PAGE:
Daniel Cressey reports in Nature
that the battle over the legal status of the grey wolf as an endangered species is still continuing in the United States, but he does not fail to mention another debate that is far more interesting, from a scientific standpoint.
The main question is whether the wolf that currently lives in the Western Great Lakes area merits a place on the list of endangered species. One group of conservation biologists claims that the wolf populations have recovered, and are therefore no longer endangered. Other conservationists however, claim that the wolves that are there now are not the same species as the wolves they have replaced.
The complication stems from differences in opinion of what constitutes a species. Traditionally, when two types of organisms cannot breed and create fertile offspring, they are considered two different species. This view is not held by all biologists. Some consider two types of organisms who do not usually interbreed as separate species, and there are other views as well.
Subspecies are considered part of the species, but the differences with the main species or other subspecies are more distinct than those typically found between varieties.
Modern genetics does not make it any easier to decide what constitutes a species. From a purely genetic standpoint, species don't make all that much more sense than races, since we now know that the lines between species are very blurry at best. The living world is much more a continuum of genetic material than a collection of distinct species. The view of the living world as a collection of distinct species is most likely a remnant of ancient creationist myths that claimed that some supernatural being created them separately and distinctly.
In the case of the wolf in the Western Great Lakes area, there are two species about which there is no discussion: the grey wolf (Canis lupus
) and the coyote (Canis latrans
). There more discussion about the eastern wolf, which may be a separate species (Canis lycaon
) or a subspecies of the grey wolf (Canis lupus lycaon
Wolves in the US were put on the list of endangered species in 1973 when their numbers had dropped to just a few hundred, after more than a century of hunting. Probably as a result of this measure, the population around the Great Lakes bounced back to about 4,000 individuals. They were removed from the endangered list in 2007 after the Fish & Wildlife Service had declared them a distinct population segment.
The American Humane Society did not agree and started a case that led a court in Columbia to return the Great Lakes wolves to the endangered species list on September 29, 2008.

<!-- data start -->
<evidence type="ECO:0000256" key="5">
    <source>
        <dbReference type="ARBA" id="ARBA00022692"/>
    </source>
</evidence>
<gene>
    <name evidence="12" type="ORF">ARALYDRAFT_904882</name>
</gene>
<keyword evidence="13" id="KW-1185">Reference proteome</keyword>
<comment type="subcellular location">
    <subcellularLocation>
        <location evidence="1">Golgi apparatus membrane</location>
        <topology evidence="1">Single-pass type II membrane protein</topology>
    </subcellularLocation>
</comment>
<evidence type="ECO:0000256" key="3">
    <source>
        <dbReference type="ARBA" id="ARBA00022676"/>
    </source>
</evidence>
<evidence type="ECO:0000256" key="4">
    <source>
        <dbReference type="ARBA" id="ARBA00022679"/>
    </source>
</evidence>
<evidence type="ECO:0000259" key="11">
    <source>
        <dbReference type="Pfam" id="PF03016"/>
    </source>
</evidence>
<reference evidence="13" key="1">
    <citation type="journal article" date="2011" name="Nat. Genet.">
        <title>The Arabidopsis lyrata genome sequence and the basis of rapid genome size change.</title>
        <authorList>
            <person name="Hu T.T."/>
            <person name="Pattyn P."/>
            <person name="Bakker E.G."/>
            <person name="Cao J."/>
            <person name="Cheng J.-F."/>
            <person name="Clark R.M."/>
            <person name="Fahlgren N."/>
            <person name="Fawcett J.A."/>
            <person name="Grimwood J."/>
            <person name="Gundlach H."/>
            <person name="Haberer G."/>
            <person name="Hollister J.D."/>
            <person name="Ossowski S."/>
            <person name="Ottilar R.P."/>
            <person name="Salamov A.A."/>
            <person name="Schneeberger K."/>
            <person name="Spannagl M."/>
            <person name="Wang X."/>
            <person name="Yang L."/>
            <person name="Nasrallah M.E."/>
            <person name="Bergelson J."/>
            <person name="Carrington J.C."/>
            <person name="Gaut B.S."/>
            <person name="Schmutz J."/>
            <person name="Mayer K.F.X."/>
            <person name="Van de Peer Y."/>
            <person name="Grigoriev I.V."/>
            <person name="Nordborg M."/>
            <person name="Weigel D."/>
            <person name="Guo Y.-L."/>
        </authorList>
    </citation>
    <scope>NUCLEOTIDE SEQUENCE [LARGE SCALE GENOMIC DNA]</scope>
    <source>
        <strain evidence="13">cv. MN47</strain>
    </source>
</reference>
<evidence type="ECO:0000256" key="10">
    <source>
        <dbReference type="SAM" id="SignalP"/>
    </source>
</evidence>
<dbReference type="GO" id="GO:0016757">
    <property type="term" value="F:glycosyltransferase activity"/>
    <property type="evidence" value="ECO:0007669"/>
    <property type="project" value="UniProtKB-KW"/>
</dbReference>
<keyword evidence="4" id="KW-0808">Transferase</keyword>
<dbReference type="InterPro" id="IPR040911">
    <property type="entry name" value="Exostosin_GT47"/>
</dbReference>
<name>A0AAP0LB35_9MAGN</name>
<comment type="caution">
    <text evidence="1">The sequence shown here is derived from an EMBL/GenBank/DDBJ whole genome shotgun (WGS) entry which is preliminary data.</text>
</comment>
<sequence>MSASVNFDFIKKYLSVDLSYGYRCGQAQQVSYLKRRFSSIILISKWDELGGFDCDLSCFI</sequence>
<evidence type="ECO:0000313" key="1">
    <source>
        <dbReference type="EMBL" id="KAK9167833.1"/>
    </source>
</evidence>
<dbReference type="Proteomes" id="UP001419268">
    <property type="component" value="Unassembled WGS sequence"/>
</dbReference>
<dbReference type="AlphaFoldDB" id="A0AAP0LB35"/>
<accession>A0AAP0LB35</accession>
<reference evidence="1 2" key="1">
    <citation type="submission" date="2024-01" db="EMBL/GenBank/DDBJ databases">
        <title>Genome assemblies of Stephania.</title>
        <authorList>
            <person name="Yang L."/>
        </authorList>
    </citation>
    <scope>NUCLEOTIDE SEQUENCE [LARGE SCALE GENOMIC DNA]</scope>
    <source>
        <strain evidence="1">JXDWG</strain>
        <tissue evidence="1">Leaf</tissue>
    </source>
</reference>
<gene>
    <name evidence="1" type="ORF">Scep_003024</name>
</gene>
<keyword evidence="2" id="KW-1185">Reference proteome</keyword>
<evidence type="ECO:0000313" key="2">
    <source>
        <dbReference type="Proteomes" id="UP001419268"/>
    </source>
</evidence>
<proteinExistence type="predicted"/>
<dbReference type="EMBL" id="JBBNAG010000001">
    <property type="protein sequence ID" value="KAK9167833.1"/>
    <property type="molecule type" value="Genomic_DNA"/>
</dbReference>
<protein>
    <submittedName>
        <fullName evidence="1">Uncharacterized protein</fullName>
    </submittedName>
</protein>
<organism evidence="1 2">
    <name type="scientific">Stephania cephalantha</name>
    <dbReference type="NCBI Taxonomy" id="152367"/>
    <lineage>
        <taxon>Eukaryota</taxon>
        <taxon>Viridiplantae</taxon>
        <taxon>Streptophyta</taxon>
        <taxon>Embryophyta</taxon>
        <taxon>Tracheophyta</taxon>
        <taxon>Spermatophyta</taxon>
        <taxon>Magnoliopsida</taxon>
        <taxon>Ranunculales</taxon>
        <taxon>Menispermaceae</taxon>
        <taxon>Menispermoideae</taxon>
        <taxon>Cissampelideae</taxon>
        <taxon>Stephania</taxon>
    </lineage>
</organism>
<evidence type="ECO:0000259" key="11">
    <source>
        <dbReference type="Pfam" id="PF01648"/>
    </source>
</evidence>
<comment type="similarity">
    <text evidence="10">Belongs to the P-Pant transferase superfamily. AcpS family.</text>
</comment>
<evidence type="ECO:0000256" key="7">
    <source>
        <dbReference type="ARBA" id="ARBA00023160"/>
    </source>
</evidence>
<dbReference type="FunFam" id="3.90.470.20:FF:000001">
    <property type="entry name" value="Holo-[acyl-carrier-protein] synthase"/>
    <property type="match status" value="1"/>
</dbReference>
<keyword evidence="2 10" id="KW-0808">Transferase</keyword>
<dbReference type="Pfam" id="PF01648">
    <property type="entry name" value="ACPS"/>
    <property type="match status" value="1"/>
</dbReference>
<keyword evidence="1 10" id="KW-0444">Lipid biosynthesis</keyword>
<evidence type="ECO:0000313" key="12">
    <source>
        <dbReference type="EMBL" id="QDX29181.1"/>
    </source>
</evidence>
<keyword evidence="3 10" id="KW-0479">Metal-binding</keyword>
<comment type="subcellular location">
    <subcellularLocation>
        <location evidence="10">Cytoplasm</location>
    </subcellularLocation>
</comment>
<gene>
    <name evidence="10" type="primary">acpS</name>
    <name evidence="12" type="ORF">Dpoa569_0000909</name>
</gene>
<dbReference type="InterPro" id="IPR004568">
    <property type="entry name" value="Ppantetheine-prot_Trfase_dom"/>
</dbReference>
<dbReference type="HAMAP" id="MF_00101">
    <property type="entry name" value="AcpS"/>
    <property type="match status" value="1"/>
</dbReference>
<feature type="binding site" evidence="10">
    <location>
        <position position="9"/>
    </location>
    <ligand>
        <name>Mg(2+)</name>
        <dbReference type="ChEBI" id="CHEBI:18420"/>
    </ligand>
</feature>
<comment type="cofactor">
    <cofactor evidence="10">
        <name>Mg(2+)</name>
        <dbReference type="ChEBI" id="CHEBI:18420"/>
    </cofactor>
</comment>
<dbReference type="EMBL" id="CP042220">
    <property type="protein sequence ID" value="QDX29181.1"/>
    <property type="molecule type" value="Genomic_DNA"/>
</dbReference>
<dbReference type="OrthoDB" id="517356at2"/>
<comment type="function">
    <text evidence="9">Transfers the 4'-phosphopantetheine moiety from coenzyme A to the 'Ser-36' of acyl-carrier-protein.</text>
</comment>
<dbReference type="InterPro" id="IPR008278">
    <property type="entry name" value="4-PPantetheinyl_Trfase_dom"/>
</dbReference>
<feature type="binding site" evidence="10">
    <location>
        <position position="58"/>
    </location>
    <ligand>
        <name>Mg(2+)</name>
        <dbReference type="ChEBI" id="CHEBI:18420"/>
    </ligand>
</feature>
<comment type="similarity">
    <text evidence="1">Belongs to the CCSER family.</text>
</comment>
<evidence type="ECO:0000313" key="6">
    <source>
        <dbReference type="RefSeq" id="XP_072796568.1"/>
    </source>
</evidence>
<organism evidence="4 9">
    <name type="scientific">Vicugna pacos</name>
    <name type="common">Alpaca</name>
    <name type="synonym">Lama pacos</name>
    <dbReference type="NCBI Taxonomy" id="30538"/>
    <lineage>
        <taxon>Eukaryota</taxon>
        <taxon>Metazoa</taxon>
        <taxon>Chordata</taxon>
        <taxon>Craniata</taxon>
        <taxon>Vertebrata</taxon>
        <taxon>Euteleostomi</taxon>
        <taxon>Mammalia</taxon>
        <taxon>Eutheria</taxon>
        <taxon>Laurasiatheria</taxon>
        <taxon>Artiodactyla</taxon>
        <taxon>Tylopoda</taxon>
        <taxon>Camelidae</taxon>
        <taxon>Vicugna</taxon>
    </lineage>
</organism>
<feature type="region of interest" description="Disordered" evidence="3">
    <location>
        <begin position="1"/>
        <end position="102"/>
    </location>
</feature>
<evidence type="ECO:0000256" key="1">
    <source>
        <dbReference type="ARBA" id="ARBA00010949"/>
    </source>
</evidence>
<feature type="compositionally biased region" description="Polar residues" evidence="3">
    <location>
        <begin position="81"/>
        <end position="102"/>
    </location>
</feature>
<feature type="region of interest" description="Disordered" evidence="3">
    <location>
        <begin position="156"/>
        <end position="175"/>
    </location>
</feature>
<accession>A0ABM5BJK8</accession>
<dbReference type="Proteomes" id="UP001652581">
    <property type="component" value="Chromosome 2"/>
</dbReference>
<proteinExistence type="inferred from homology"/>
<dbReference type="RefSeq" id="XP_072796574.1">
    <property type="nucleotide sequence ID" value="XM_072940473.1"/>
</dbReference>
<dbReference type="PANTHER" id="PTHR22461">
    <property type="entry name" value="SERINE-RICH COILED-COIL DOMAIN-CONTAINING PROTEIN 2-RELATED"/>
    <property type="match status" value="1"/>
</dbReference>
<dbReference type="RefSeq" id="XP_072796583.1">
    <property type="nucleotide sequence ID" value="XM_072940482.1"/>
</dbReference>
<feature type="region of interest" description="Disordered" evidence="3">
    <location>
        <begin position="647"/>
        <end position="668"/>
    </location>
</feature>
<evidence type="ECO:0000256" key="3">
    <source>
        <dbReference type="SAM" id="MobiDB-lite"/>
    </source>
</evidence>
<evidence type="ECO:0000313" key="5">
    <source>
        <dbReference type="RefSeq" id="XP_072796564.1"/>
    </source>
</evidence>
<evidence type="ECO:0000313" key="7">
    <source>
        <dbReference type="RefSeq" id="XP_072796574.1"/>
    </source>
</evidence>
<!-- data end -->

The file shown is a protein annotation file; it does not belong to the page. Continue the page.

The issue remains controversial, however.
Robert Wayne of the University of California, Los Angeles, and Jennifer Leonard, of Uppsala University in Sweden, published a genetic analysis on October 23 of last year showing that the wolves that current live in the Great Lakes area are largely a mix of the grey wolf (Canis lupus
), the coyote (Canis latrans
) and hybrids of these two.
According to them, only 31% of the wolves there today are the same species as the original population, the population they call the Great Lakes wolf. They had established the haplotype(1) of mitochondrial (2) DNA of 17 dead wolves of a hundred years ago, and compared that with the current populations. Therefore, their conclusion is that the Great Lakes wolf has not recovered and still belongs on the list of endangered species.
However, David Mech, a researcher with the US Geological Survey's Northern Prairie Wildlife Research Center in Jamestown, North Dakota, accuses Leonard and Wayne of "crying wolf" and he refutes their position in this week's Biology Letters.
"The Federal Government spends millions of dollars on the wolves when they could be used on other species," says Mech. "If the animal is recovered, as I believe the wolf is, the money could be better spent on other species." Mech's standpoint is that Leonard and Wayne used a small and incomplete set of historical samples and compared that to a subset of the current wolves in the Great Lakes area and that this has led to a bias in their analysis.
In turn, Leonard and Wayne, in the same issue of Biology Letters, accuse Mech of wishful thinking, and while they admit that most genetic studies of wild vertebrates can be questioned on sampling grounds, they also claim that their sampling method was solid, an
Mech says that Leonard and Wayne's survey missed Great Lakes wolves living there today. He also says that the study used a small and geographically incomplete set of historical samples to establish the genetic profile of the original wolf population, introducing a bias into their analysis.
Tyler Wheeldon, a masters student at Trent University in Ontario, Canada, has made his own analysis, which will also be published in Biology Letters. He used additional historical samples and now concludes that the population of wolves in the Great Lakes area is fairly similar to the situation in the 1900s and that it is therefore no longer endangered.
"Today we have a large top predator which is not coyote-like, which is what they wanted to restore," says Wheeldon. "If you have a recovered population that is filling the role of the wolf, we shouldn't worry if it's exactly what used to be there."
(1) A haplotype is a specific combination of gene(2) alleles(3). The haplotype can be used to identify specific populations of a species, because they will more closely resemble each other than populations of the same species that live in a more distant area.
(2) A gene is a piece of DNA that encodes a particular protein.
(3) An allele is a particular variation of a gene.
(4) Mitochondria are organelles (cell components) that produce energy (in the form of ATP) for the cell. They reproduce independently from the cell inside the cell, and contain their own genetic material (DNA).